In 2014, police in all of Norway fired their sidearms only twice, and no one was hit in either instance. We see statistics like this from time to time, usually employed with the purpose of convincing us that other countries are happy, gun-free utopias in which criminals merit at worst a stern talking-to. But this particular figure hints at a frightening truth: No lesson has been learned from Anders Breivik.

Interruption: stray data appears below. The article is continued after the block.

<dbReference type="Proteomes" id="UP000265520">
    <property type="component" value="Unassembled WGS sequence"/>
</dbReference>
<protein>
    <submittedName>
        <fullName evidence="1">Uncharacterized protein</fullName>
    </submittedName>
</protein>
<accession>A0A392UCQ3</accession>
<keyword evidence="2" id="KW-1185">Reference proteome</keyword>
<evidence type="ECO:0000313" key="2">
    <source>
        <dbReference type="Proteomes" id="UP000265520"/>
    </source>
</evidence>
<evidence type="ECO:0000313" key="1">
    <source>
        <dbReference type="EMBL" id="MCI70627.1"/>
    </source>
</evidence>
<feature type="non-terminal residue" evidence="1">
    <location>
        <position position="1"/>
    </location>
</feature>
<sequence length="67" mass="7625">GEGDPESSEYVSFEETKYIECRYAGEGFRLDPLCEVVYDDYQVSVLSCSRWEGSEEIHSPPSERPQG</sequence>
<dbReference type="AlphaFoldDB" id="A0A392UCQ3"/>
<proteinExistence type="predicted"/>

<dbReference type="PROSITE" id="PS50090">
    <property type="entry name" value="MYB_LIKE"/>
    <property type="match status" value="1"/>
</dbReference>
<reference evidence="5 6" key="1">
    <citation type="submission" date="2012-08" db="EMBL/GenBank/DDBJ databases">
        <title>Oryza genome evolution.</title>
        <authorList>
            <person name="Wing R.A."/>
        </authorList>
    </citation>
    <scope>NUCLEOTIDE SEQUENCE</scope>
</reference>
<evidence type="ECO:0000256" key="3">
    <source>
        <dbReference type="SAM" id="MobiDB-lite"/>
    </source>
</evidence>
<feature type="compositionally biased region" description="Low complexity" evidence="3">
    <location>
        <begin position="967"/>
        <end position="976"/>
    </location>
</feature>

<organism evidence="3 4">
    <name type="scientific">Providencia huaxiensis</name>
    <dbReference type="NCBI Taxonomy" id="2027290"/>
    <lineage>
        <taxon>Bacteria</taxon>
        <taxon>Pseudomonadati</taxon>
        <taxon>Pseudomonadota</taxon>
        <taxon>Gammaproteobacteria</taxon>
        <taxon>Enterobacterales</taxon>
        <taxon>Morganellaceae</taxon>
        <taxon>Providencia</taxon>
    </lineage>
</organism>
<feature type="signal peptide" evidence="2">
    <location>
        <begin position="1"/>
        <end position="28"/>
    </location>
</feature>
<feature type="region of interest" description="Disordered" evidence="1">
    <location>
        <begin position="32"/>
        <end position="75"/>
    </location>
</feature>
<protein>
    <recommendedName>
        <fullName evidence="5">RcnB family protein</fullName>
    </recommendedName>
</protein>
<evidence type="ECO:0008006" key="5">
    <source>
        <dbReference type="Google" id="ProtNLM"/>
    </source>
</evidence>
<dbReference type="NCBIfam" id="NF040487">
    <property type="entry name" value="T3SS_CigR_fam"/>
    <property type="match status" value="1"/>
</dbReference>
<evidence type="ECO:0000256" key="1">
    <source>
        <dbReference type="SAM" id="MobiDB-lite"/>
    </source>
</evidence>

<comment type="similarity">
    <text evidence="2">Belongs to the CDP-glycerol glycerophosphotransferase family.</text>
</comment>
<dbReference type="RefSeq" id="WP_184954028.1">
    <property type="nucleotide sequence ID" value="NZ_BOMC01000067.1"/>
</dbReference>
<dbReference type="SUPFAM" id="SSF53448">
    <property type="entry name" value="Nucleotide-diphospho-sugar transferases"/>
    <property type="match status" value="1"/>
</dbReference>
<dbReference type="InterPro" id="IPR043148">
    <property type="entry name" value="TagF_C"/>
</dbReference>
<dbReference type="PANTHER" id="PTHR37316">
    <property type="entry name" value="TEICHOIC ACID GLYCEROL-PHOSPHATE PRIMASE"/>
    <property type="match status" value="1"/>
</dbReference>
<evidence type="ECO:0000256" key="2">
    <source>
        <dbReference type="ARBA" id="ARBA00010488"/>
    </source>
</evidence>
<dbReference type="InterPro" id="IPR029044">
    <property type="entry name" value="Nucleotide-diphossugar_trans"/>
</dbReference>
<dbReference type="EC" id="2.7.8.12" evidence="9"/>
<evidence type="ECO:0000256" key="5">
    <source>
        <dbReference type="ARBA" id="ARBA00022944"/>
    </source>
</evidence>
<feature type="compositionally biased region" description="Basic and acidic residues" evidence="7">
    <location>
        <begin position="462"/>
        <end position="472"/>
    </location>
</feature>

Breivik killed 77 people in Norway in 2011—the majority of whom were children—without encountering armed opposition. In response, the nation began actually arming police, but this was seen as a temporary measure. It is understandable that Norwegians want to forget such a hideous incident, but ignoring it in terms of policy is irresponsible. The massacre occurred because no one in the area was armed: Now the culture of unarmed citizens and unarmed police likely will be left securely in place, just waiting for the next atrocity.